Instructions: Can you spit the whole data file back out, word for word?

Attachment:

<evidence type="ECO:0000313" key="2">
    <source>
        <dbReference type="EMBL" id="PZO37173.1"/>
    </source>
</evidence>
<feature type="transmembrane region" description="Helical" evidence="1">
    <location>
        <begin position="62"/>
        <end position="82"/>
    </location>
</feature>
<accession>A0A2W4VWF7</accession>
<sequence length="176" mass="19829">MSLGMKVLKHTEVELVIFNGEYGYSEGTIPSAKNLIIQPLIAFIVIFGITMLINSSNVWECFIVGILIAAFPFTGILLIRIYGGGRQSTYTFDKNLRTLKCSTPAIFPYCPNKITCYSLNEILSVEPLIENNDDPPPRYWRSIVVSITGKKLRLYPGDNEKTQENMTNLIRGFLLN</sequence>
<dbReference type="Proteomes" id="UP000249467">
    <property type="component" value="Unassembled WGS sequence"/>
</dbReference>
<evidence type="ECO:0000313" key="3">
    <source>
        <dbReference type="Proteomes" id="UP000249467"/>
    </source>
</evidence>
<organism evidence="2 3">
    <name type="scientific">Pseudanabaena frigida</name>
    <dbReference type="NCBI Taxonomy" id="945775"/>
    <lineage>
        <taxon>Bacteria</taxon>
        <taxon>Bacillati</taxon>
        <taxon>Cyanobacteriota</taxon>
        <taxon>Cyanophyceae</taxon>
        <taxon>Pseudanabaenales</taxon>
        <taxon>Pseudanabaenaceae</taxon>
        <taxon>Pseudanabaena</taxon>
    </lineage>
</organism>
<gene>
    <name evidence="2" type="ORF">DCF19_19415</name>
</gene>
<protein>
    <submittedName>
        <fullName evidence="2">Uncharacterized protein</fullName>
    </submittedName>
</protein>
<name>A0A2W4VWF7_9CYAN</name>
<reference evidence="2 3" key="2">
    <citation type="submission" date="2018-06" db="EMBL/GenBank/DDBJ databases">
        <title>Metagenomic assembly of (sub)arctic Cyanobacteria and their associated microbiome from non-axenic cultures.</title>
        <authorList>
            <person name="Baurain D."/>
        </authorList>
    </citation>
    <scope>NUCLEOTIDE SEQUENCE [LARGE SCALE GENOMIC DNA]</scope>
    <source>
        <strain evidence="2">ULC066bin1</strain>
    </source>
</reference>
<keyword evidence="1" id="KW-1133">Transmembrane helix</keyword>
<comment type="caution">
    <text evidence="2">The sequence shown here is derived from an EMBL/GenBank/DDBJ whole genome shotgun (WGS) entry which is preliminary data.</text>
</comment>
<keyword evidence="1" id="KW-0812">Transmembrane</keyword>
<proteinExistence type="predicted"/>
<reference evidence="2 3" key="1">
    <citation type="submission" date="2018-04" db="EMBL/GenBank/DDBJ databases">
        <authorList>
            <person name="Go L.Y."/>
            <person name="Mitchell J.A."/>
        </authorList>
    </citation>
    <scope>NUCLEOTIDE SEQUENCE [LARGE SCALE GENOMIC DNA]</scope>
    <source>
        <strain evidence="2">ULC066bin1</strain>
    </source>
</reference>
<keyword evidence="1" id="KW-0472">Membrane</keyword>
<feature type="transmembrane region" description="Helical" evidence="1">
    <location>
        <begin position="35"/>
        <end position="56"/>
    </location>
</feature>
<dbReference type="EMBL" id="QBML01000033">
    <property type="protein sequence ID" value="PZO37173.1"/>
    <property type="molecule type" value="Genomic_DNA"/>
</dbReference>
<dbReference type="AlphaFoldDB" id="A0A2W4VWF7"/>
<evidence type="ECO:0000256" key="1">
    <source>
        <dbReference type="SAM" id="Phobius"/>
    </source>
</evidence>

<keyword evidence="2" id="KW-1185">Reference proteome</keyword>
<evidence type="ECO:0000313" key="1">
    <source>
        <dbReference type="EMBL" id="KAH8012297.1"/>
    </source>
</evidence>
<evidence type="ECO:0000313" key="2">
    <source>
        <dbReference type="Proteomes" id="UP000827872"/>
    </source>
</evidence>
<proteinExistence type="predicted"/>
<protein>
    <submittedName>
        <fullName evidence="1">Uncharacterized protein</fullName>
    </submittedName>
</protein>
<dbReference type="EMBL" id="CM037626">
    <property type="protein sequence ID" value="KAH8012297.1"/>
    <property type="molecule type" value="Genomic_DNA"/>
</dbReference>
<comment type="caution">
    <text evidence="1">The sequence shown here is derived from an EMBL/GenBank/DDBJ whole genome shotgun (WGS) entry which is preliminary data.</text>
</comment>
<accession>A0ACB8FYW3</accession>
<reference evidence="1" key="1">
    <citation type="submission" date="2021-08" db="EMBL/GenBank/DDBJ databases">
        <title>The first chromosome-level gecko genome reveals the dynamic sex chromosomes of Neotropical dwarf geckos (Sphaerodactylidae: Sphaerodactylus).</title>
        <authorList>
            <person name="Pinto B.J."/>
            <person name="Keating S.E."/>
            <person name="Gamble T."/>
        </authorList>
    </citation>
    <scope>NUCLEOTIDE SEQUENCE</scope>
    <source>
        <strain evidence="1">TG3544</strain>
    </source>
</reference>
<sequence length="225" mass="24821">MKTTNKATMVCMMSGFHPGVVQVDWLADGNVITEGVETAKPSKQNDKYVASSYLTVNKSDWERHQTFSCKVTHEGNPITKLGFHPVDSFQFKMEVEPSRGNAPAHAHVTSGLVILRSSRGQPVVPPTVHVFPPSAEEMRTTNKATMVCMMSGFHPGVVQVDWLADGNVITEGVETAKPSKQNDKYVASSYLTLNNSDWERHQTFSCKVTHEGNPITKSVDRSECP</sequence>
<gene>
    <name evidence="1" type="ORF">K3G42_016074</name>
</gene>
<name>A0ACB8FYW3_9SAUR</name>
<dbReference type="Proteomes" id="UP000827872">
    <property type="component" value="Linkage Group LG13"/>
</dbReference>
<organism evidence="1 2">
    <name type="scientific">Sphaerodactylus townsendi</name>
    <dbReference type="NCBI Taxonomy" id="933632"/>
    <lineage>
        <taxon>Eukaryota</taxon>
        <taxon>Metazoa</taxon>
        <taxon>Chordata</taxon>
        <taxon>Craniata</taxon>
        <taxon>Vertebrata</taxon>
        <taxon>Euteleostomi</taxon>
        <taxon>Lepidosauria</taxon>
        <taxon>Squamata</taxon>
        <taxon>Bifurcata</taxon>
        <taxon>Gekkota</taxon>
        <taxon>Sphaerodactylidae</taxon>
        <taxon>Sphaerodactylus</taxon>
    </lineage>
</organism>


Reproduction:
<evidence type="ECO:0000313" key="2">
    <source>
        <dbReference type="EMBL" id="PZO37173.1"/>
    </source>
</evidence>
<feature type="transmembrane region" description="Helical" evidence="1">
    <location>
        <begin position="62"/>
        <end position="82"/>
    </location>
</feature>
<accession>A0A2W4VWF7</accession>
<sequence length="176" mass="19829">MSLGMKVLKHTEVELVIFNGEYGYSEGTIPSAKNLIIQPLIAFIVIFGITMLINSSNVWECFIVGILIAAFPFTGILLIRIYGGGRQSTYTFDKNLRTLKCSTPAIFPYCPNKITCYSLNEILSVEPLIENNDDPPPRYWRSIVVSITGKKLRLYPGDNEKTQENMTNLIRGFLLN</sequence>
<dbReference type="Proteomes" id="UP000249467">
    <property type="component" value="Unassembled WGS sequence"/>
</dbReference>
<evidence type="ECO:0000313" key="3">
    <source>
        <dbReference type="Proteomes" id="UP000249467"/>
    </source>
</evidence>
<organism evidence="2 3">
    <name type="scientific">Pseudanabaena frigida</name>
    <dbReference type="NCBI Taxonomy" id="945775"/>
    <lineage>
        <taxon>Bacteria</taxon>
        <taxon>Bacillati</taxon>
        <taxon>Cyanobacteriota</taxon>
        <taxon>Cyanophyceae</taxon>
        <taxon>Pseudanabaenales</taxon>
        <taxon>Pseudanabaenaceae</taxon>
        <taxon>Pseudanabaena</taxon>
    </lineage>
</organism>
<gene>
    <name evidence="2" type="ORF">DCF19_19415</name>
</gene>
<protein>
    <submittedName>
        <fullName evidence="2">Uncharacterized protein</fullName>
    </submittedName>
</protein>
<name>A0A2W4VWF7_9CYAN</name>
<reference evidence="2 3" key="2">
    <citation type="submission" date="2018-06" db="EMBL/GenBank/DDBJ databases">
        <title>Metagenomic assembly of (sub)arctic Cyanobacteria and their associated microbiome from non-axenic cultures.</title>
        <authorList>
            <person name="Baurain D."/>
        </authorList>
    </citation>
    <scope>NUCLEOTIDE SEQUENCE [LARGE SCALE GENOMIC DNA]</scope>
    <source>
        <strain evidence="2">ULC066bin1</strain>
    </source>
</reference>
<keyword evidence="1" id="KW-1133">Transmembrane helix</keyword>
<comment type="caution">
    <text evidence="2">The sequence shown here is derived from an EMBL/GenBank/DDBJ whole genome shotgun (WGS) entry which is preliminary data.</text>
</comment>
<keyword evidence="1" id="KW-0812">Transmembrane</keyword>
<proteinExistence type="predicted"/>
<reference evidence="2 3" key="1">
    <citation type="submission" date="2018-04" db="EMBL/GenBank/DDBJ databases">
        <authorList>
            <person name="Go L.Y."/>
            <person name="Mitchell J.A."/>
        </authorList>
    </citation>
    <scope>NUCLEOTIDE SEQUENCE [LARGE SCALE GENOMIC DNA]</scope>
    <source>
        <strain evidence="2">ULC066bin1</strain>
    </source>
</reference>
<keyword evidence="1" id="KW-0472">Membrane</keyword>
<feature type="transmembrane region" description="Helical" evidence="1">
    <location>
        <begin position="35"/>
        <end position="56"/>
    </location>
</feature>
<dbReference type="EMBL" id="QBML01000033">
    <property type="protein sequence ID" value="PZO37173.1"/>
    <property type="molecule type" value="Genomic_DNA"/>
</dbReference>
<dbReference type="AlphaFoldDB" id="A0A2W4VWF7"/>
<evidence type="ECO:0000256" key="1">
    <source>
        <dbReference type="SAM" id="Phobius"/>
    </source>
</evidence>

<keyword evidence="2" id="KW-1185">Reference proteome</keyword>
<evidence type="ECO:0000313" key="1">
    <source>
        <dbReference type="EMBL" id="KAH8012297.1"/>
    </source>
</evidence>
<evidence type="ECO:0000313" key="2">
    <source>
        <dbReference type="Proteomes" id="UP000827872"/>
    </source>
</evidence>
<proteinExistence type="predicted"/>
<protein>
    <submittedName>
        <fullName evidence="1">Uncharacterized protein</fullName>
    </submittedName>
</protein>
<dbReference type="EMBL" id="CM037626">
    <property type="protein sequence ID" value="KAH8012297.1"/>
    <property type="molecule type" value="Genomic_DNA"/>
</dbReference>
<comment type="caution">
    <text evidence="1">The sequence shown here is derived from an EMBL/GenBank/DDBJ whole genome shotgun (WGS) entry which is preliminary data.</text>
</comment>
<accession>A0ACB8FYW3</accession>
<reference evidence="1" key="1">
    <citation type="submission" date="2021-08" db="EMBL/GenBank/DDBJ databases">
        <title>The first chromosome-level gecko genome reveals the dynamic sex chromosomes of Neotropical dwarf geckos (Sphaerodactylidae: Sphaerodactylus).</title>
        <authorList>
            <person name="Pinto B.J."/>
            <person name="Keating S.E."/>
            <person name="Gamble T."/>
        </authorList>
    </citation>
    <scope>NUCLEOTIDE SEQUENCE</scope>
    <source>
        <strain evidence="1">TG3544</strain>
    </source>
</reference>
<sequence length="225" mass="24821">MKTTNKATMVCMMSGFHPGVVQVDWLADGNVITEGVETAKPSKQNDKYVASSYLTVNKSDWERHQTFSCKVTHEGNPITKLGFHPVDSFQFKMEVEPSRGNAPAHAHVTSGLVILRSSRGQPVVPPTVHVFPPSAEEMRTTNKATMVCMMSGFHPGVVQVDWLADGNVITEGVETAKPSKQNDKYVASSYLTLNNSDWERHQTFSCKVTHEGNPITKSVDRSECP</sequence>
<gene>
    <name evidence="1" type="ORF">K3G42_016074</name>
</gene>
<name>A0ACB8FYW3_9SAUR</name>
<dbReference type="Proteomes" id="UP000827872">
    <property type="component" value="Linkage Group LG13"/>
</dbReference>
<organism evidence="1 2">
    <name type="scientific">Sphaerodactylus townsendi</name>
    <dbReference type="NCBI Taxonomy" id="933632"/>
    <lineage>
        <taxon>Eukaryota</taxon>
        <taxon>Metazoa</taxon>
        <taxon>Chordata</taxon>
        <taxon>Craniata</taxon>
        <taxon>Vertebrata</taxon>
        <taxon>Euteleostomi</taxon>
        <taxon>Lepidosauria</taxon>
        <taxon>Squamata</taxon>
        <taxon>Bifurcata</taxon>
        <taxon>Gekkota</taxon>
        <taxon>Sphaerodactylidae</taxon>
        <taxon>Sphaerodactylus</taxon>
    </lineage>
</organism>